Belgium's asylum reception policy has long proven to be unfit for purpose, with thousands of refugees sleeping rough, deprived of the shelter they are entitled to. The State has been convicted on numerous counts of mismanagement and issued penalty fines, though this has so far failed to turn the situation around.
But now after several meetings, Belgium's core cabinet of ministers has come to an agreement that should remedy the crisis. In the early hours of Thursday, State Secretary for Asylum and Migration Nicole de Moor announced via Twitter that a deal had been closed following a meeting of Belgium's core ministers. This will bring reforms which she said would "give Belgium more control over migration."
"The status quo on migration is unsustainable. I don't want to see any more distressing situations like we have today," de Moor said, in reference to Tuesday's evacuation of a migrant camp that had sprung up in front of one of Brussels' saturated reception centres.
In February another infamous building squatted by asylum seekers and the homeless was cleared after civil organisations had sounded the alarm on "inhumane" conditions.
Thursday's agreement sets down a framework to create additional and durable reception space. De Moor noted that a "village" constructed of 600 refitted containers is already underway; several real estate companies have been solicited to see whether they have any buildings or land that might be suitable.
Unblocking the reception network
After more than 18 months of difficulties, this package of reforms focuses aims to speed up the outflow from the reception network. It aims for a "controlled and fair migration model" and will reserve sheltered places in the Fedasil network for those in ongoing asylum procedures.
The government hopes this will ensure that "only those who have been entered into the system will be able to claim reception. In this way, the duration of reception will be structurally reduced."
Those whose asylum applications are rejected will be repatriated if their home country is considered safe or if they have already received protection in another country. In such cases, individuals will have 30 days to leave the reception system – about three months faster than is currently the case.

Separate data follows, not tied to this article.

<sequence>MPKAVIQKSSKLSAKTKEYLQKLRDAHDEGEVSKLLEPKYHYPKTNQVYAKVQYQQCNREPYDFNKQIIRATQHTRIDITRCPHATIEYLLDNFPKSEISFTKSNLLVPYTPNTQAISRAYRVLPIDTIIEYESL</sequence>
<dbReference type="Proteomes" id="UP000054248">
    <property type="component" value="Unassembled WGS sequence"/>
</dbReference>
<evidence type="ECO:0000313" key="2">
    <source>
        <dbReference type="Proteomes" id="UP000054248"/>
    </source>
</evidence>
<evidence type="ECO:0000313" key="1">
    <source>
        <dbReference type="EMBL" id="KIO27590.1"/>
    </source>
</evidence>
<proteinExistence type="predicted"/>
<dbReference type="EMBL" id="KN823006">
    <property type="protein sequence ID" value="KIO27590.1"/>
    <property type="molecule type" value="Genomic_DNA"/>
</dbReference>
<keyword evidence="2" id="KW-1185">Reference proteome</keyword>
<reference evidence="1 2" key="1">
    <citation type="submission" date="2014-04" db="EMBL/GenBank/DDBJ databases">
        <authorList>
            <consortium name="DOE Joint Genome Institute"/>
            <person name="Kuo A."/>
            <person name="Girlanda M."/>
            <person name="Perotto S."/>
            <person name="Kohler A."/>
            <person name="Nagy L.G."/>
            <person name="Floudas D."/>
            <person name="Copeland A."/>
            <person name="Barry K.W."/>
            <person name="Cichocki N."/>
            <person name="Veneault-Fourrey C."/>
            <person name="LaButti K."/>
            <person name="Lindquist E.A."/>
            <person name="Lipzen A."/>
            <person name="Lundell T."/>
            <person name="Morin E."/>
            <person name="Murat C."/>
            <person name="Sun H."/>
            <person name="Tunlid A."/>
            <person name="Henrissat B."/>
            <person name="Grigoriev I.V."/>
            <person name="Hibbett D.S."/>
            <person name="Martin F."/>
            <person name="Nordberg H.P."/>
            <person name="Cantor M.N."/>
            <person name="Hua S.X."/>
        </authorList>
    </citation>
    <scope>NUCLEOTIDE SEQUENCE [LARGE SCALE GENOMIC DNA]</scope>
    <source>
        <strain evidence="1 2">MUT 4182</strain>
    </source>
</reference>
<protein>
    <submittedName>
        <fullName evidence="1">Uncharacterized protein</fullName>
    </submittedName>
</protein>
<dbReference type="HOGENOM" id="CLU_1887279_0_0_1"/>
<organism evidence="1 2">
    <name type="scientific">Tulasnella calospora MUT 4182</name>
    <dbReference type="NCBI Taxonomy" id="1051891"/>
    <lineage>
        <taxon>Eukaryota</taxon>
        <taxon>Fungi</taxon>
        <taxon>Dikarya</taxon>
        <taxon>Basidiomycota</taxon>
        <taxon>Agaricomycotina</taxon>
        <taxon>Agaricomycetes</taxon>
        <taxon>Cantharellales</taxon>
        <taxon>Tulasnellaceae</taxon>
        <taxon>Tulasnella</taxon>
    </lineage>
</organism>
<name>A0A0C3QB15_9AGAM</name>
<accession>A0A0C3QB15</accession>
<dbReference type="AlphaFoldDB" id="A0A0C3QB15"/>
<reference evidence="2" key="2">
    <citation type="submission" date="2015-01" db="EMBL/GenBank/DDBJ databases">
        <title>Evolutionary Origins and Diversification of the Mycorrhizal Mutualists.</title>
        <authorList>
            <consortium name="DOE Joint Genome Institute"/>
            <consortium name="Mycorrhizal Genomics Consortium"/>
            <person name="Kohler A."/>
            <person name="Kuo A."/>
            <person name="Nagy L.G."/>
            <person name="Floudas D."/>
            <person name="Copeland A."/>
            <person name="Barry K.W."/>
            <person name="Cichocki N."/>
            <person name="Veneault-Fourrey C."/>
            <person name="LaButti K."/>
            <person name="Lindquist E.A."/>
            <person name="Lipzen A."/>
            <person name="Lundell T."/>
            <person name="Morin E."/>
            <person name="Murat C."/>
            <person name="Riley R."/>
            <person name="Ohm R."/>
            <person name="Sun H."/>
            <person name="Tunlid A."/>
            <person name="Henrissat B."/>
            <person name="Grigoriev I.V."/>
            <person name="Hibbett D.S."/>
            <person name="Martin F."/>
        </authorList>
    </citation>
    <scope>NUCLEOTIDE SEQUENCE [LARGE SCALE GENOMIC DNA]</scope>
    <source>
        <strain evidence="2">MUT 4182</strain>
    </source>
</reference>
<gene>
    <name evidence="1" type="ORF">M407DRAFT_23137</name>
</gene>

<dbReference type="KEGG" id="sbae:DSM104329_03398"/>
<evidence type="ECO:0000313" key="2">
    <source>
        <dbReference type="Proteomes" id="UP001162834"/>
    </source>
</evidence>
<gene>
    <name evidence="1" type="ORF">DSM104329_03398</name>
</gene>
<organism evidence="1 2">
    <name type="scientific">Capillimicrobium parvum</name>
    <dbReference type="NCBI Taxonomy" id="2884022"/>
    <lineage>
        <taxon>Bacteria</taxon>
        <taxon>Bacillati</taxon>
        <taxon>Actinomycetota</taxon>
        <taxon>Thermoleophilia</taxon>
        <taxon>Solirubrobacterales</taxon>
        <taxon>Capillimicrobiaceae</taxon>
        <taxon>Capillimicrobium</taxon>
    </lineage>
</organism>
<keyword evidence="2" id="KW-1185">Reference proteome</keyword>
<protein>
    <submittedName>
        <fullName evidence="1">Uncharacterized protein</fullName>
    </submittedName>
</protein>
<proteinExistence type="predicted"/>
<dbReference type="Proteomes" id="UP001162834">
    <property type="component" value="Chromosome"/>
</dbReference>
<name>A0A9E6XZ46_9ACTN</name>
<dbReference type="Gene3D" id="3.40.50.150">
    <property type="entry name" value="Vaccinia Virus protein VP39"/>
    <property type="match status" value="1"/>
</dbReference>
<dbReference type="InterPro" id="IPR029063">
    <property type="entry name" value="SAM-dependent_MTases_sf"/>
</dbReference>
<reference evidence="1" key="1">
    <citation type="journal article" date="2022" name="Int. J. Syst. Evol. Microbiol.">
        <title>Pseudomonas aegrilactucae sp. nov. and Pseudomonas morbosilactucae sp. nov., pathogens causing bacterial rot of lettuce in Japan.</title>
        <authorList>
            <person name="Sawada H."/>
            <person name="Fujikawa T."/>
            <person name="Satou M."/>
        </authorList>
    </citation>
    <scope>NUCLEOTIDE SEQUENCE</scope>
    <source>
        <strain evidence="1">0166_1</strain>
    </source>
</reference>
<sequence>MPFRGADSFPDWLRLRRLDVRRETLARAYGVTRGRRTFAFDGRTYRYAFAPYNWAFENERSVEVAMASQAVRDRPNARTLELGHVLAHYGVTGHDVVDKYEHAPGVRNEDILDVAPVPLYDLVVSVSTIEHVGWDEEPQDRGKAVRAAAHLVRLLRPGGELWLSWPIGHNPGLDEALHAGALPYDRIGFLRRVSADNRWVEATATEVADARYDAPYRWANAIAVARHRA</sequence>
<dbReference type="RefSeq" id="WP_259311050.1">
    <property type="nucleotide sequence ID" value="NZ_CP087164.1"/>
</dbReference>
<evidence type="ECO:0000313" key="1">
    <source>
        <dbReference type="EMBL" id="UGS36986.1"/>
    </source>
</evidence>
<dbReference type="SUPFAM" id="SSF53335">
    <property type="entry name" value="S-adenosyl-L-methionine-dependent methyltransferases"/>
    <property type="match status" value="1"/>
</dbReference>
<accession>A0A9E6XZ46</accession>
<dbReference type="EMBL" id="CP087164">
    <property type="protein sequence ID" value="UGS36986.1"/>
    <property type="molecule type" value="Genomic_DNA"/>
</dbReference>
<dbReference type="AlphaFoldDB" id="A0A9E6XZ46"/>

At present, around 1,000 people remain in the system even after their application was rejected, de Moor stated.
In addition, the simple letter that notifies unsuccessful asylum applicants will be replaced by mandatory "return counselling." The deal provides "preventive measures during the time the person is given to leave the territory to avoid any risk of running away." Should a person not cooperate, "a forced approach will be taken."
Finally, the Dublin Regulation will be applied more strictly, meaning asylum seekers will be sent back more quickly to the EU Member State where they first arrived. This will now be done within six months, rather than the current 18 months.
Civil society organisations, which have been bearing the brunt of the fallout of the crisis, are left with the unanswered question of whether the government will solve the reception crisis in the short term with these measures.
"We think it probably won't," said Thomas Willekens of Vluchtelingenwerk Vlaanderen.
"We read that work is being done to create 4,000-5,000 reception places this year, but no concrete deadline has been given, nor concrete ideas of how they will be created. Meanwhile, what we know is that there are still 2,400 people waiting for a place and they cannot wait until the summer."
He added that a key pillar to the success of the plan is missing, namely, a concrete framework to ensure local governments, which are currently reluctant to do so, create additional reception places.
Family reunification and protecting vulnerable
The reforms also include new measures on family reunification with Belgian children. This will only be possible if the parent "actually takes care of the child on a daily basis" – just having a child with Belgian citizenship is not sufficient.
A separate system named Right of Residence will be created for parents whose children are recognised asylum seekers though the parents themselves face no immediate danger. This would apply, for instance, to parents of girls at risk of becoming victims of genital mutilation in their country of origin.
Importantly, it will be enshrined in law that minors can no longer be held in detention centres.
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As well as the new deal, de Moor is working on a "completely new migration code" to replace current legislation that is "severely outdated and too complex."
She also commissioned an audit of the various asylum and migration services and hopes to empower the federal and regional migration organisations. The minister is also working on a blueprint for a unified migration service.